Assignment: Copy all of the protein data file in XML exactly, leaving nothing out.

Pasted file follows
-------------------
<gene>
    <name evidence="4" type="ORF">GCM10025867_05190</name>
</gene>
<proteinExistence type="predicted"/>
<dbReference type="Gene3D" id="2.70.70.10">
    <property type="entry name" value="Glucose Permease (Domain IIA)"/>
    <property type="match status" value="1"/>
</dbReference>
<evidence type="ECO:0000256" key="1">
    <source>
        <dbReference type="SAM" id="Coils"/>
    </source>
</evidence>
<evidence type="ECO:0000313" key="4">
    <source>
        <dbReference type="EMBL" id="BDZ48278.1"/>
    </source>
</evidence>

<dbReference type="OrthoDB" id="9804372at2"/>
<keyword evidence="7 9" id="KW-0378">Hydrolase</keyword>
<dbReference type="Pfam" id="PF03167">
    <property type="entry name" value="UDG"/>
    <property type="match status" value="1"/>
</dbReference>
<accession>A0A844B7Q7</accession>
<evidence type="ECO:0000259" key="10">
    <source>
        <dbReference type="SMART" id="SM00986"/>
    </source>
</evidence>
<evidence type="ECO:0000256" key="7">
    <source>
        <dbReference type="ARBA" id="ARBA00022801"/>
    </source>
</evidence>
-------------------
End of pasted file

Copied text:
<gene>
    <name evidence="4" type="ORF">GCM10025867_05190</name>
</gene>
<proteinExistence type="predicted"/>
<dbReference type="Gene3D" id="2.70.70.10">
    <property type="entry name" value="Glucose Permease (Domain IIA)"/>
    <property type="match status" value="1"/>
</dbReference>
<evidence type="ECO:0000256" key="1">
    <source>
        <dbReference type="SAM" id="Coils"/>
    </source>
</evidence>
<evidence type="ECO:0000313" key="4">
    <source>
        <dbReference type="EMBL" id="BDZ48278.1"/>
    </source>
</evidence>

<dbReference type="OrthoDB" id="9804372at2"/>
<keyword evidence="7 9" id="KW-0378">Hydrolase</keyword>
<dbReference type="Pfam" id="PF03167">
    <property type="entry name" value="UDG"/>
    <property type="match status" value="1"/>
</dbReference>
<accession>A0A844B7Q7</accession>
<evidence type="ECO:0000259" key="10">
    <source>
        <dbReference type="SMART" id="SM00986"/>
    </source>
</evidence>
<evidence type="ECO:0000256" key="7">
    <source>
        <dbReference type="ARBA" id="ARBA00022801"/>
    </source>
</evidence>